‘Restaurant’ with a difference

Don’t take sight for granted: Chan says Dialogue In The Dark Malaysia serves as a platform to raise awareness towards eye health with a twist.

FEELING a little anxious, Kim Chow clutched her white cane (the type used by the visually impaired) tightly as she and seven others stumbled across a hallway and room that is intentionally made pitch dark.

Escorted by a visually impaired guide, the group of eight strangers attempted to find their way using nothing more than their canes to guide them to their lunch served within a very special restaurant within the Sunway University campus called the Dialogue The Dark Restaurant.

Swanky jazz music came on as the group is greeted by their server of the day, Mohd Shafiri Jusoh, as they enter the restaurant to take their seats. However, there was an awkward silence among the guests as none could see each other, or anything for the matter, until Mohd Shafiri asked what they would like to have.

“Shall I get your drinks,” asked Mohd Shafiri who is also sight impaired.

Conversation flowed after that simple question, and everyone then started to speak.

Founded by Stevens Chan, 54, Dialogue In The Dark Malaysia serves as a platform to raise awareness towards eye health with a unique twist.

Instead of a lecture on the importance of eye health, participants will get to experience what it is like living without sight.

“This concept was adopted after we noticed how hard it is to educate people about eye health,” said Chan, who is also founder of the Malaysia Glaucoma Society and non-profit organisation, Save Ones Sight Missions Sdn Bhd.

“Dialogue in The Dark helps raise awareness among the young about empathy and inclusion, having a sense of appreciation and gratitude, as well as to take care of their eyes,” he said.

Chow who is the director of her communications company, said the experience of dining in the dark was “incredibly amazing”.

“Sitting down and eating lunch in pitch darkness, I realised that I focused on my sense of hearing and sense of touch and I felt a deep feeling of appreciation towards what I already have.

“I learnt that we should not take things for granted, that we need to count our blessings in life,” she said, adding she was initially apprehensive of going through with the experience.

“I was worried I couldn’t manage myself in the dark, that I’d mess things up and make a fool of myself,” she said.

However, Chow was glad to have undergone this experience.

“This experience developed my respect and appreciation for the visually impaired, who are a source of inspiration and courage for humanity,” she said.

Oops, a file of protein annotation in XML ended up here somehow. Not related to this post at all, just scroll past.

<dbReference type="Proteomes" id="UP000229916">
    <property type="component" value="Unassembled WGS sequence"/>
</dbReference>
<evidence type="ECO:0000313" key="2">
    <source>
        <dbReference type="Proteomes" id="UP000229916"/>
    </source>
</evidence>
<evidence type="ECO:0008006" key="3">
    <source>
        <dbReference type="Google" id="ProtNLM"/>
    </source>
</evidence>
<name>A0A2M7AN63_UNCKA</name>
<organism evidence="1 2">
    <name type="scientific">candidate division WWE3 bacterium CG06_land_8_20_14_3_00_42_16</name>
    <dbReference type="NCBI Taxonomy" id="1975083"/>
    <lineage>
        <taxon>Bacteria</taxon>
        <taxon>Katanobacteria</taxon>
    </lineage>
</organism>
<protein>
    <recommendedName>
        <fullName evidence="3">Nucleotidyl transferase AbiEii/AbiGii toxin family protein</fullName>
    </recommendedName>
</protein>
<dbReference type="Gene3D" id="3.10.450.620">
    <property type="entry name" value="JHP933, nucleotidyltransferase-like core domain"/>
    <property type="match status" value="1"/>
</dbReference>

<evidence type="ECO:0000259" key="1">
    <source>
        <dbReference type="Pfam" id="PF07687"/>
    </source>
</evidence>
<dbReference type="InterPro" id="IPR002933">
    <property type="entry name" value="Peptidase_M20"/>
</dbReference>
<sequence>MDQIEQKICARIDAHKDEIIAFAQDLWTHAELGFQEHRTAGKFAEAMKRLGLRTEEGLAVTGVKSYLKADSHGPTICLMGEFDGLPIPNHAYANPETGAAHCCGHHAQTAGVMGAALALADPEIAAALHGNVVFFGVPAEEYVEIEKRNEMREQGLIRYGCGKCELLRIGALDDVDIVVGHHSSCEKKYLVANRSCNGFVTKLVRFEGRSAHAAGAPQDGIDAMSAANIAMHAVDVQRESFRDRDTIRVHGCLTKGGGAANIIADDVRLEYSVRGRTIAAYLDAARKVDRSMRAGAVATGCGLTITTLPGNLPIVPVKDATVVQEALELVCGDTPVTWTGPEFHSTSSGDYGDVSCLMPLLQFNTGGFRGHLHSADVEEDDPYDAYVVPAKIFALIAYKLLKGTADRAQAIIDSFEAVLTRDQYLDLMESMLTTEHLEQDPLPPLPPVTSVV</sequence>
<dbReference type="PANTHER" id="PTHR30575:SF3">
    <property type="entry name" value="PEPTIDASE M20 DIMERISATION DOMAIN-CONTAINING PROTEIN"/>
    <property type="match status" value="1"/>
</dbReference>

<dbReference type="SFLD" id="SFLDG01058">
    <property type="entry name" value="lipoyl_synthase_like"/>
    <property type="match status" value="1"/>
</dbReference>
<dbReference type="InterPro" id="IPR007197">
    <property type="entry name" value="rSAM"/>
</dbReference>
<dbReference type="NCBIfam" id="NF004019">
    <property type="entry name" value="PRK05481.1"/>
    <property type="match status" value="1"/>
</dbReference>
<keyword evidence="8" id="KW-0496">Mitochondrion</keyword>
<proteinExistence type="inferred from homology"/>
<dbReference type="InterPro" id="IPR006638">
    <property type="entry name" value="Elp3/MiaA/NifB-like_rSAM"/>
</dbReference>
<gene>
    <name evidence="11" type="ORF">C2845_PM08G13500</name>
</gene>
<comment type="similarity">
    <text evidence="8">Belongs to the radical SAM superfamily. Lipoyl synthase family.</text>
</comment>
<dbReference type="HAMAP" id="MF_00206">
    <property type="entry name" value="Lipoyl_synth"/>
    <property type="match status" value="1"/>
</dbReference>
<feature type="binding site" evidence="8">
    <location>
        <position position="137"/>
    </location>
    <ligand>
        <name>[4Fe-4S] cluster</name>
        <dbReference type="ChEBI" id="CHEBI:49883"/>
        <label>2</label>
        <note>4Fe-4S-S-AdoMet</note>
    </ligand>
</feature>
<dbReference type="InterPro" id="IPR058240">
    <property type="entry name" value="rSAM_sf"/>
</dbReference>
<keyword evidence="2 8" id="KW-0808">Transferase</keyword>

Aurelie Sarah Mok Tsze Chung, a Monash University Malaysia student participating in the experience, also admitted to being anxious at first as she was with “total strangers”.

“But we came to know each other during the dining session, and it was a really nice experience getting to know people while savouring our lunch in the dark slowly, tasting the flavours.

“It makes me appreciate the food served to me, as well as the company of new found friends,” said Mok, who added that everyone should experience how it feels like being blind.

“We see blind people and feel sorry for them, but after this experience, we come to know of the struggles they face and it is really surprising how they can manage everything we do without help.”

Chan, who lost his sight from glaucoma, stressed that youths are at risk from losing their sight from the overuse of mobile devices that strain their eyes.

“Through this experience, we hope they will slow down, really look at life, because there is more to life than living behind a computer,” said Chan, who pointed out that Dialogue In The Dark, also conducts team building workshops.

“The moment people encounter what it is like to live without sight, they generally would be thankful to have good vision,” said Chan.

Other than educating the able-bodied, Dialogue In The Dark also provides the visually impaired with an opportunity to work.

“It gives them a platform to show people that they are capable of - that they are not (merely) disabled people - it includes them in society. In the end, the visually impaired are not looking for charity, but empathy and equal opportunities.”

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